30 September 2017

Civility War

Anxious to get home but not wanting to miss the sunflower photo op for yet another year, I pulled my convertible over for a quick few seconds on Route 16 in Milton, Del., raised my BlackBerry too high over my head to see the screen, and yet somehow managed to capture a gorgeous, miraculously only slightly atilt image.

In victory and haste, I cruised past the old gold 1974 Chevy pickup I'd been crushing on at the edge of the field, then lamented the whole way home that the truck would be gone and/or the sunflowers would be toast a week later when I'd pass by again.

But a few days into August, with the field only slightly on the wane, I got the photo I sought, complete with side window-mounted American flag waving in the breeze. I could see how that 1970s ad campaign extolling baseball, hot dogs, apple pie and Chevrolet practically wrote itself.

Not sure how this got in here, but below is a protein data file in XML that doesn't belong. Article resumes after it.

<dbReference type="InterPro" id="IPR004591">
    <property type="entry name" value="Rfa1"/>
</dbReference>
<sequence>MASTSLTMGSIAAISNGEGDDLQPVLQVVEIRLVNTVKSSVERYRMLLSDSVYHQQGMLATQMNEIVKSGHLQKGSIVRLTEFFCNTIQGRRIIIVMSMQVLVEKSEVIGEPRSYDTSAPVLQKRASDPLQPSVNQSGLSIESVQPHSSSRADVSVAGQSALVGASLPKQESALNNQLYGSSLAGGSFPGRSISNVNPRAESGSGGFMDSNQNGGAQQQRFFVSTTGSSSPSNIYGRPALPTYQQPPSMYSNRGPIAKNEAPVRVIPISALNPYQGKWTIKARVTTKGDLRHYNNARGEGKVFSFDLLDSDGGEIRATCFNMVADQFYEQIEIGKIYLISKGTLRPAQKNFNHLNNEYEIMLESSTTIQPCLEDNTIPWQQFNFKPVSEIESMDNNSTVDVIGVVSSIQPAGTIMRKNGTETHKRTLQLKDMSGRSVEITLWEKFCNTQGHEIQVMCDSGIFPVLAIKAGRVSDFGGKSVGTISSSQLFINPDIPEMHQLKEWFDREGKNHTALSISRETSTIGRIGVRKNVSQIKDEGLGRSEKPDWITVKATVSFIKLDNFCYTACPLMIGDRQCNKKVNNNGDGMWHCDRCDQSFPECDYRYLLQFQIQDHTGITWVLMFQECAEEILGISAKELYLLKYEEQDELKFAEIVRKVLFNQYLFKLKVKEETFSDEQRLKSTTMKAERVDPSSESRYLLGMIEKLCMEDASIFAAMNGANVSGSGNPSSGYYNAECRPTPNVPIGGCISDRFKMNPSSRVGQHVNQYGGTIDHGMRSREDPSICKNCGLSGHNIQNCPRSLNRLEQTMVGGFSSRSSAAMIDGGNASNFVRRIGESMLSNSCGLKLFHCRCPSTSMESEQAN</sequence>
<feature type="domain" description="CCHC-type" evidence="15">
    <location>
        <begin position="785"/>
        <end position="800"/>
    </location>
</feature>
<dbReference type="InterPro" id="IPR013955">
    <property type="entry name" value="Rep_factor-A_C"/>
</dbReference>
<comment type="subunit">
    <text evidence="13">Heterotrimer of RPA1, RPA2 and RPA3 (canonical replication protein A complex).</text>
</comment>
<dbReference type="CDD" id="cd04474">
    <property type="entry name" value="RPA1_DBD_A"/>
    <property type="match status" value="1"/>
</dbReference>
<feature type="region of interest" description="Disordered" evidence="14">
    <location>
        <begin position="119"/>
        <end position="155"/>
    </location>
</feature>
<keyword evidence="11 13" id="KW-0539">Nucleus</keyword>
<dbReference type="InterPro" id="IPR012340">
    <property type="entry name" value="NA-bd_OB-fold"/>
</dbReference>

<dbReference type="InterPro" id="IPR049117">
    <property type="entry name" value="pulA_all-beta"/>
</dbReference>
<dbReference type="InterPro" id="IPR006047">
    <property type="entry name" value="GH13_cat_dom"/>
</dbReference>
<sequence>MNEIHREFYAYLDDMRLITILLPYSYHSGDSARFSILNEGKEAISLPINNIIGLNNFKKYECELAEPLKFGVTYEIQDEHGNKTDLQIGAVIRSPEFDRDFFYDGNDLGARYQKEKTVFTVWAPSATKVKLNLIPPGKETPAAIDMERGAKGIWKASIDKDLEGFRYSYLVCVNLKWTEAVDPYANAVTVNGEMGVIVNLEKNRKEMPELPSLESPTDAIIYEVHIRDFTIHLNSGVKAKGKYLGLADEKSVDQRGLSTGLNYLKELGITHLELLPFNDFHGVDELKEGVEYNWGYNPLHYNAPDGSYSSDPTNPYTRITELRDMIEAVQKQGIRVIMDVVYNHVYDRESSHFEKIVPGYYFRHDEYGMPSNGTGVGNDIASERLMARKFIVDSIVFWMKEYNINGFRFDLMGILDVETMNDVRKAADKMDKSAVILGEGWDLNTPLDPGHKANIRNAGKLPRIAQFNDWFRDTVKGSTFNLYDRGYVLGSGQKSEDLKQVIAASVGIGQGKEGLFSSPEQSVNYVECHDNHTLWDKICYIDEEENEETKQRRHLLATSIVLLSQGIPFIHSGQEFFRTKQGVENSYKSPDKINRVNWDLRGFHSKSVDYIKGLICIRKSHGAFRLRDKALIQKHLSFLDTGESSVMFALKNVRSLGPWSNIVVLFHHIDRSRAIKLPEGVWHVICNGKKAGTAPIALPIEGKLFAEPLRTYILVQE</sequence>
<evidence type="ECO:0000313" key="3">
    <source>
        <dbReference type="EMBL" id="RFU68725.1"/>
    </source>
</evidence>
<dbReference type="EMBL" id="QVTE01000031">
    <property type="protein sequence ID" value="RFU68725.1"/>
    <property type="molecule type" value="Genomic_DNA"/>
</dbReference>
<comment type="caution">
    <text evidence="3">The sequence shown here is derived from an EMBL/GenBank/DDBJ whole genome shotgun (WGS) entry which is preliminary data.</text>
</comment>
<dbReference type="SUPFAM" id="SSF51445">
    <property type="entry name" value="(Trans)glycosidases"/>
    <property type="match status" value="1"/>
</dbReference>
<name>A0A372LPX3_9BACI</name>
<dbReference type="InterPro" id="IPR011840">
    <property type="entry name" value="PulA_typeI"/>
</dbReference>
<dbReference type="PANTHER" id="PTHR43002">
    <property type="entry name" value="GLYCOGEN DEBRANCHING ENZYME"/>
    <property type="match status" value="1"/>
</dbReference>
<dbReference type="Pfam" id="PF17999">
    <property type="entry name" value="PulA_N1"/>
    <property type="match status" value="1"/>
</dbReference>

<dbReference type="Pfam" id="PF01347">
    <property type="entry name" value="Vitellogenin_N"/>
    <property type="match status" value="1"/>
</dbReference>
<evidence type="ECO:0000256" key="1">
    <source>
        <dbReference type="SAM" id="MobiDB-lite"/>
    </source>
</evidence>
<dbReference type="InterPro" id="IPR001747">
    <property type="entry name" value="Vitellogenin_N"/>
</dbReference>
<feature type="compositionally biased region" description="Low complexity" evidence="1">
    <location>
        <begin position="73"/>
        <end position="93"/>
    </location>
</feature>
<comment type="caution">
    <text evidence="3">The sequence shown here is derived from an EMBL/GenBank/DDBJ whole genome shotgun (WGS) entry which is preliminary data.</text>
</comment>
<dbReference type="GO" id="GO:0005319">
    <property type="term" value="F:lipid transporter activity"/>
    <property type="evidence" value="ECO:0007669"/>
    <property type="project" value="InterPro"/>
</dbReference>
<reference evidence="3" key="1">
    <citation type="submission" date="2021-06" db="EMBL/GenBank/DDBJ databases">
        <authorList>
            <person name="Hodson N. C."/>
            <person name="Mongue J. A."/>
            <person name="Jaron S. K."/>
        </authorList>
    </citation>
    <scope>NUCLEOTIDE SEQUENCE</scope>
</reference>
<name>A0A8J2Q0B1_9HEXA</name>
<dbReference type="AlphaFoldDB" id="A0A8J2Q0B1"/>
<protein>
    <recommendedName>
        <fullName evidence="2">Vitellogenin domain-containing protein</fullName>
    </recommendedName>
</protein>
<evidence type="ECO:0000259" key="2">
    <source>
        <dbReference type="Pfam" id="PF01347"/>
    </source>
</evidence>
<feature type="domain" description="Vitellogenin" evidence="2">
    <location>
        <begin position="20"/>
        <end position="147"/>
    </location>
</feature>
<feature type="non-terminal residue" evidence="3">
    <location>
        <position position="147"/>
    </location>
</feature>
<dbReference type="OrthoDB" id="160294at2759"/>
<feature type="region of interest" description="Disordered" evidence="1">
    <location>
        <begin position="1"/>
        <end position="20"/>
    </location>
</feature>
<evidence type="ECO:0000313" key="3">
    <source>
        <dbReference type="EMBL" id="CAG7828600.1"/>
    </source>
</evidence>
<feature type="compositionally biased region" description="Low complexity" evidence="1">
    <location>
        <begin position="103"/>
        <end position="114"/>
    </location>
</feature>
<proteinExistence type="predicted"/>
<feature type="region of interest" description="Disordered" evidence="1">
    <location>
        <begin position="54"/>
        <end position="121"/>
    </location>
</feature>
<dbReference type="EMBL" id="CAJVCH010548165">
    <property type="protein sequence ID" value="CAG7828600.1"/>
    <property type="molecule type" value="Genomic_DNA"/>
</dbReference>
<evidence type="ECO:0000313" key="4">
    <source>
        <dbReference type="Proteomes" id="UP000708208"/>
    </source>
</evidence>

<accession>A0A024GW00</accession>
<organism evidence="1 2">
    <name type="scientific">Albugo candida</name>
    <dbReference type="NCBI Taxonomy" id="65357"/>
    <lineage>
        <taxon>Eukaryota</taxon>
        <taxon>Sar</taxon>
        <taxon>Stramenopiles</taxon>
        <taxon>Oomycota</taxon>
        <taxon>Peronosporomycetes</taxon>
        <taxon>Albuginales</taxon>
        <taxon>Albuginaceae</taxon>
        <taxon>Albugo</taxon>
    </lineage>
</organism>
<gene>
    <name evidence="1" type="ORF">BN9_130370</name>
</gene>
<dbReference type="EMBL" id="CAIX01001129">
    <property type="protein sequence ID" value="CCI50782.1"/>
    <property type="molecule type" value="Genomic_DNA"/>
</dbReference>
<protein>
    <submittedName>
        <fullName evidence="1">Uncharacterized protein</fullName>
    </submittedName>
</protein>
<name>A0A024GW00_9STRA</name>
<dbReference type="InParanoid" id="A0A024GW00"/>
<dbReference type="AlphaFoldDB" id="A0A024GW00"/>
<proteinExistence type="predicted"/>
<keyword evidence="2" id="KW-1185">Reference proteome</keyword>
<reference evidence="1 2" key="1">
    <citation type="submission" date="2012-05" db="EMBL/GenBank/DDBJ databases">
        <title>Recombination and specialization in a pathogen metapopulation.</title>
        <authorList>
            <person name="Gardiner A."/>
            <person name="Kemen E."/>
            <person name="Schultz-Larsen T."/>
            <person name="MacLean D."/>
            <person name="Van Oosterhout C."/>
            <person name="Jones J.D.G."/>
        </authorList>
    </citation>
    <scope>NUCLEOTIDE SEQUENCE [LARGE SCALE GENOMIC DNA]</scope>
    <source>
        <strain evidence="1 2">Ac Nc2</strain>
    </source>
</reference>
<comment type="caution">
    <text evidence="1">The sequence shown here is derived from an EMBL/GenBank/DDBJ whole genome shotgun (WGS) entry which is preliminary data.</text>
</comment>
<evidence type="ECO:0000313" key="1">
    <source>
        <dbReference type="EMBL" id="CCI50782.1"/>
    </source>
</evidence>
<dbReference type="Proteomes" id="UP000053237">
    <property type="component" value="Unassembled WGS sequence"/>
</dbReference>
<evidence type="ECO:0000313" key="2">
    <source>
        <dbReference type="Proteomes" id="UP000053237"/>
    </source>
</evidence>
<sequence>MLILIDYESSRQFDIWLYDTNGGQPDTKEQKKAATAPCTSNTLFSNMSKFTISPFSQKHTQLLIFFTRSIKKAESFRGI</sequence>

Ten minutes west in Ellendale, where the 25 mph limit is strictly enforced and the old houses all but overhang the street, a familiar beat up Victorian was newly flying a Confederate flag. Pop went my happy thought bubble, and driving on in a funk, I recalled my fury following the presidential election upon finding a Dixie banner dangling — in celebration? — from a dead tree a few feet from the road in the next town toward home.

A week later, after the shameful Charlottesville white supremacy rally and death of Heather Heyer, an American flag joined the Ellendale display. I imagined the various scenarios in which it had been raised. Defiance? Pride? Pride in what? Was it calculated to make passers-by mad? Was the flag bearer hedging bets or assuaging guilt? Was there a message I was missing?